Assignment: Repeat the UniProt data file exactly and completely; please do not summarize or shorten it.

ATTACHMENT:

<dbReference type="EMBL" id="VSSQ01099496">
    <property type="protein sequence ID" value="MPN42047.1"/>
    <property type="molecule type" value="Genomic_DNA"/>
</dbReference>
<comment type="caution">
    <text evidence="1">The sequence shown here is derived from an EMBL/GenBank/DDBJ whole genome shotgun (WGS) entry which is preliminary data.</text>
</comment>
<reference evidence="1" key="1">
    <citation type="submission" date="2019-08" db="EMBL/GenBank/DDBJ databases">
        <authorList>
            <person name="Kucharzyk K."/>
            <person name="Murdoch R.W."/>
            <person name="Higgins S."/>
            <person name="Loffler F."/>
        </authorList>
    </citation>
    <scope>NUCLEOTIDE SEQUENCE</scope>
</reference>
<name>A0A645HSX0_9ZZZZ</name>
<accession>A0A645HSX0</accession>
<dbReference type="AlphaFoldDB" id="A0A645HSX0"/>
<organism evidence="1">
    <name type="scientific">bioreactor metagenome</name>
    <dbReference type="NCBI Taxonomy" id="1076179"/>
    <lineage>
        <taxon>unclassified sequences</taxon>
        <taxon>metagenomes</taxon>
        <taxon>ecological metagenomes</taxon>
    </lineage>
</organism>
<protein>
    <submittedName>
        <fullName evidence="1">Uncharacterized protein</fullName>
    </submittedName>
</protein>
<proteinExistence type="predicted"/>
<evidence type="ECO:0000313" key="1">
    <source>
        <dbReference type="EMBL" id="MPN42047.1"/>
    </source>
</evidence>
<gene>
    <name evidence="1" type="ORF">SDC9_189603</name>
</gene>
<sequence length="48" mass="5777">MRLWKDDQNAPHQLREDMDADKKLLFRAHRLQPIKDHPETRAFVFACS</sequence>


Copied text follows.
<dbReference type="EMBL" id="VSSQ01099496">
    <property type="protein sequence ID" value="MPN42047.1"/>
    <property type="molecule type" value="Genomic_DNA"/>
</dbReference>
<comment type="caution">
    <text evidence="1">The sequence shown here is derived from an EMBL/GenBank/DDBJ whole genome shotgun (WGS) entry which is preliminary data.</text>
</comment>
<reference evidence="1" key="1">
    <citation type="submission" date="2019-08" db="EMBL/GenBank/DDBJ databases">
        <authorList>
            <person name="Kucharzyk K."/>
            <person name="Murdoch R.W."/>
            <person name="Higgins S."/>
            <person name="Loffler F."/>
        </authorList>
    </citation>
    <scope>NUCLEOTIDE SEQUENCE</scope>
</reference>
<name>A0A645HSX0_9ZZZZ</name>
<accession>A0A645HSX0</accession>
<dbReference type="AlphaFoldDB" id="A0A645HSX0"/>
<organism evidence="1">
    <name type="scientific">bioreactor metagenome</name>
    <dbReference type="NCBI Taxonomy" id="1076179"/>
    <lineage>
        <taxon>unclassified sequences</taxon>
        <taxon>metagenomes</taxon>
        <taxon>ecological metagenomes</taxon>
    </lineage>
</organism>
<protein>
    <submittedName>
        <fullName evidence="1">Uncharacterized protein</fullName>
    </submittedName>
</protein>
<proteinExistence type="predicted"/>
<evidence type="ECO:0000313" key="1">
    <source>
        <dbReference type="EMBL" id="MPN42047.1"/>
    </source>
</evidence>
<gene>
    <name evidence="1" type="ORF">SDC9_189603</name>
</gene>
<sequence length="48" mass="5777">MRLWKDDQNAPHQLREDMDADKKLLFRAHRLQPIKDHPETRAFVFACS</sequence>